Real Estate

Rent increase at 50%

  • Last Updated:
  • Oct 16th, 2017 11:41 am
Tags:
Deal Fanatic
User avatar
Mar 23, 2008
6698 posts
3710 upvotes
Edmonton
blitzforce wrote:
Oct 12th, 2017 5:58 pm
"If the OP's landlord hadn't been neglectful for the past 5 years and then greedy this year" You are also making the assumption that the landlord never increased rent because he/she forgot. Let's be honest here, 4 years of no rent increase...this can only mean that the landlord is a dumbass, not because "Hey your financial situation wasn't that good before, that's why I did not increase rent. I've recently heard that you've been promoted with a big salary increase. I think it's time I start charging a regular price".
You have a very active imagination... Who da f*** talks about all those kind of details with their landlord? I saw mine once or twice a year, and I can promise you I never gave him any financial information after my lease was signed. And we have a good relationship.

I'm not saying the landlord forgot. I'm saying they neglected to increase the rent for 5 years. Whether it's because they thought they were being nice, or they forgot, or it was too much hassle, or their religion only allows rent increases in years ending with a 7... Who knows. Not me. Not you.

C
Deal Fanatic
User avatar
Mar 23, 2008
6698 posts
3710 upvotes
Edmonton
LongLiveRFD wrote:
Oct 12th, 2017 6:01 pm
What negligence you are speaking of?

Rent didn't just climb a stead trend line, it jumped. And it jumped after the April rule change. Jump means discontinuity and huge gaps between rental price values. Gaps in stock market means new information released into market beyond what market could digest given time. What was the information? the April rule change.

The landlord provided below-market rent for 6mo to OP, no one will thank him or her.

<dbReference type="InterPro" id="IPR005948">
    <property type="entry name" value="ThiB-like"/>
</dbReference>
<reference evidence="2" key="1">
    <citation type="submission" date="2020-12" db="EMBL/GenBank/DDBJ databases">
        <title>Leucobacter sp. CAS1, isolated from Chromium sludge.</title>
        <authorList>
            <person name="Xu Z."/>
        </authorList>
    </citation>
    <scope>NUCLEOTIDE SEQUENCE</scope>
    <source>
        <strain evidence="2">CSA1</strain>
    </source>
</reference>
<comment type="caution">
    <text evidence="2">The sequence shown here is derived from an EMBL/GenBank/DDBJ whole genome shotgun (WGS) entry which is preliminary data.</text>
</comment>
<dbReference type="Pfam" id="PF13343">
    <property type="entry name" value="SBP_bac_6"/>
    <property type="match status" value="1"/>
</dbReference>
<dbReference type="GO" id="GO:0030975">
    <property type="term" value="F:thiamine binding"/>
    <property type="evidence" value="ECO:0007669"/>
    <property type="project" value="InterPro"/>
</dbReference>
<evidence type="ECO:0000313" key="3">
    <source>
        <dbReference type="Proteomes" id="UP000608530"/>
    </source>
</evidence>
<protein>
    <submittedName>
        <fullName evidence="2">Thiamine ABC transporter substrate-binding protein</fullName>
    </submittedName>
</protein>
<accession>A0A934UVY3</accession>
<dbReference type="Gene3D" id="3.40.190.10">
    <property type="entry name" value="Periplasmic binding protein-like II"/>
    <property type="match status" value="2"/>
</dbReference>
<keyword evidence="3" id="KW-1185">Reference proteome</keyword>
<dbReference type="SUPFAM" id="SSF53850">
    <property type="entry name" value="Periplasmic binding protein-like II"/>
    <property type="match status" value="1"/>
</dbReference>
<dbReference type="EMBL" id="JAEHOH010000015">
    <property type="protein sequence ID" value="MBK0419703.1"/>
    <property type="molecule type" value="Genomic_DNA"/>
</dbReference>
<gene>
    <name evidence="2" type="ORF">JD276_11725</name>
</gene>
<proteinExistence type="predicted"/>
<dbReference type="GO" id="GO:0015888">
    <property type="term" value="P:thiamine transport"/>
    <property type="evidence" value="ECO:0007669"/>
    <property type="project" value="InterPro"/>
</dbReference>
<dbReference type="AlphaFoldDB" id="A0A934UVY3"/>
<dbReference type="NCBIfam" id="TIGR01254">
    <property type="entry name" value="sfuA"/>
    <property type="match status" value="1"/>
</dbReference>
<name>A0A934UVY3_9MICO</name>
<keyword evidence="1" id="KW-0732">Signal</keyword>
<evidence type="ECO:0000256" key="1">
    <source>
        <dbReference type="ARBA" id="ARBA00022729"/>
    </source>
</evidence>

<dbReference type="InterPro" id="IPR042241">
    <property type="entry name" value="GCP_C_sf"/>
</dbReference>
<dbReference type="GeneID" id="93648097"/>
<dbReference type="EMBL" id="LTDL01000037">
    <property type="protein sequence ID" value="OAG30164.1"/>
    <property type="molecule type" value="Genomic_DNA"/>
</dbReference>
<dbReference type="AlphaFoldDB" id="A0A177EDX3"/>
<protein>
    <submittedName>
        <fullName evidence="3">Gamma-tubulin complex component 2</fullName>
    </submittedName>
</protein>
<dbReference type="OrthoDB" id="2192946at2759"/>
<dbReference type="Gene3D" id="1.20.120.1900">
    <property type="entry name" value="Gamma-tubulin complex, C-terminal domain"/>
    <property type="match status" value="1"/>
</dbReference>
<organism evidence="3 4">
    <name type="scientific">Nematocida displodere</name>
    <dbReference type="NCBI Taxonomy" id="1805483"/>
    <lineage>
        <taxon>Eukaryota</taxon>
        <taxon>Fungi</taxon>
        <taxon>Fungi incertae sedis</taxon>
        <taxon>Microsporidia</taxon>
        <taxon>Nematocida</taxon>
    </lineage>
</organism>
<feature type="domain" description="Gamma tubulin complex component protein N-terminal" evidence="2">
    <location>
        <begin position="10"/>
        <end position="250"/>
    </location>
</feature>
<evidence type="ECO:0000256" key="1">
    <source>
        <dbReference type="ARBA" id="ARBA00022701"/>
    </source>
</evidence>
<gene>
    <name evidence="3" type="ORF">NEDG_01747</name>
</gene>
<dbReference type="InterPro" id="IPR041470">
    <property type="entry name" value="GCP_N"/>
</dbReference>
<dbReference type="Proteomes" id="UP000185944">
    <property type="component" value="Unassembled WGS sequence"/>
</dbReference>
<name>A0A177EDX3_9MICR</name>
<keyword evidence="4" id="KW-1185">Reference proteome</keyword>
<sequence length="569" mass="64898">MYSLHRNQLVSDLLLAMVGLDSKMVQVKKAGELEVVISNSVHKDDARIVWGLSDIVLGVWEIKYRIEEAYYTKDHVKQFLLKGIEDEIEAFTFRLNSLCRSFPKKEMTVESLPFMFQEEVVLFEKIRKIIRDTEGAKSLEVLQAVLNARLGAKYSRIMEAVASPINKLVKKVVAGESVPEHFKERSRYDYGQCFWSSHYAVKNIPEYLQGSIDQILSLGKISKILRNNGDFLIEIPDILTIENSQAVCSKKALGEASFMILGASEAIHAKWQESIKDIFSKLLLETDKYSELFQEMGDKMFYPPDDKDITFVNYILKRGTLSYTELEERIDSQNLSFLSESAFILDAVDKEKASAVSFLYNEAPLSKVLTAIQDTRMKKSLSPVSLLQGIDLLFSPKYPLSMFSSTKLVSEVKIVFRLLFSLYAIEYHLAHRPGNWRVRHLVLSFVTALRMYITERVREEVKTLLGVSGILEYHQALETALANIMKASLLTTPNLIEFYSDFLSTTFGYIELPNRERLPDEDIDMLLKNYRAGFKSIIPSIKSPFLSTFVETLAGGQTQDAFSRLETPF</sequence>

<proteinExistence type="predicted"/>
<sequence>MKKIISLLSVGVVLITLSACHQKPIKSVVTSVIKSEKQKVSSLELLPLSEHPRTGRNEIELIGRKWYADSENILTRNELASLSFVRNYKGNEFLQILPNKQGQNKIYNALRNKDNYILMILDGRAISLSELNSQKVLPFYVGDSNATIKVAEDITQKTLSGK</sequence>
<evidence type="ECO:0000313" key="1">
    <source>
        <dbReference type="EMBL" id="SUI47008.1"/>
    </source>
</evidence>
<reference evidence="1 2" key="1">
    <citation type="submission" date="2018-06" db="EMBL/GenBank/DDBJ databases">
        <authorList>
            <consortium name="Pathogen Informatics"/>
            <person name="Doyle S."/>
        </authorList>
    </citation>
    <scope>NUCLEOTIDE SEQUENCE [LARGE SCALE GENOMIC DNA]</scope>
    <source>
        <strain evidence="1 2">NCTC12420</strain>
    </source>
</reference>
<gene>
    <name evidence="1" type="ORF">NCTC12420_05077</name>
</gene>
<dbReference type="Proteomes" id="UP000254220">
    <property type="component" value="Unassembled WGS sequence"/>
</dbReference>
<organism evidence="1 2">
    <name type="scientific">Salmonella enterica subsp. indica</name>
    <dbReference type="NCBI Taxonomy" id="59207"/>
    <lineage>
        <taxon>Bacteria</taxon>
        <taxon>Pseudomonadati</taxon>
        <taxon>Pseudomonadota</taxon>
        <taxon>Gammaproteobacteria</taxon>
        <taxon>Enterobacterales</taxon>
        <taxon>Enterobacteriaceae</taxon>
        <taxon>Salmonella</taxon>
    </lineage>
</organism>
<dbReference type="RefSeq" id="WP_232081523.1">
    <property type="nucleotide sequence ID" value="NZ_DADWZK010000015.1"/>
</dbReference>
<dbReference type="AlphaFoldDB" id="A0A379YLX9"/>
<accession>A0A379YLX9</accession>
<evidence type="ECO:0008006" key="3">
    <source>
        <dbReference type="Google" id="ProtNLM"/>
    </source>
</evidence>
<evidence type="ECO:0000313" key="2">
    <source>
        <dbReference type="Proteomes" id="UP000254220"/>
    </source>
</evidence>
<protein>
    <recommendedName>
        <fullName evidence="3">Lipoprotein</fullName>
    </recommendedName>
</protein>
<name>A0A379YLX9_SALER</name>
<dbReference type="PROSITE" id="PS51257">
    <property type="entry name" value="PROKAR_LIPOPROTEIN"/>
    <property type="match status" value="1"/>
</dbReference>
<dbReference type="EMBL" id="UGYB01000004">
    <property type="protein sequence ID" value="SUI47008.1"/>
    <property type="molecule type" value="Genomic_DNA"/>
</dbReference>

Question should be, whether given another yr the market can discover more supply thus the rent will come back down.

If previous market actions were any guide, the $500 could be just a signal of what's to come. Let's see if more interventionist "rule changes" coming.
So there was no inflation from 2012 to 2017? No increases to condo fees, property taxes, utilities, etc.

That's news to me...

C
Member
Mar 25, 2017
254 posts
136 upvotes
thechampion116 wrote:
Oct 12th, 2017 4:29 pm
Thanks for the help everyone.

I will be contacting the Landlord and Tenant Board to just verify all the information presented to me. I will see what they say cause I will have to notify the landlord that I can't agree to this price and how to move forward. Whether I say I am willing to pay the 1.8% increase and if they disagree, they can get a hearing with the board and we will meet then. I will see if I can get legal advice as well.
Come on, be reasonable, be a human. You got a way with paying cheaper rent for all this long, now the tenant realizes and asks you to pay the market value so you take him to the board ? How about you talk to him ask him if he can accept $250 increase starting next month and $500 increase after 6 months ? Tell him that you will be looking for another place in mean time and that if you find a place, you'll move out. Just be genuine.

Some of these advises are terrible and these keyboard warriors and if they were in your situation they wouldn't listen to their own advice.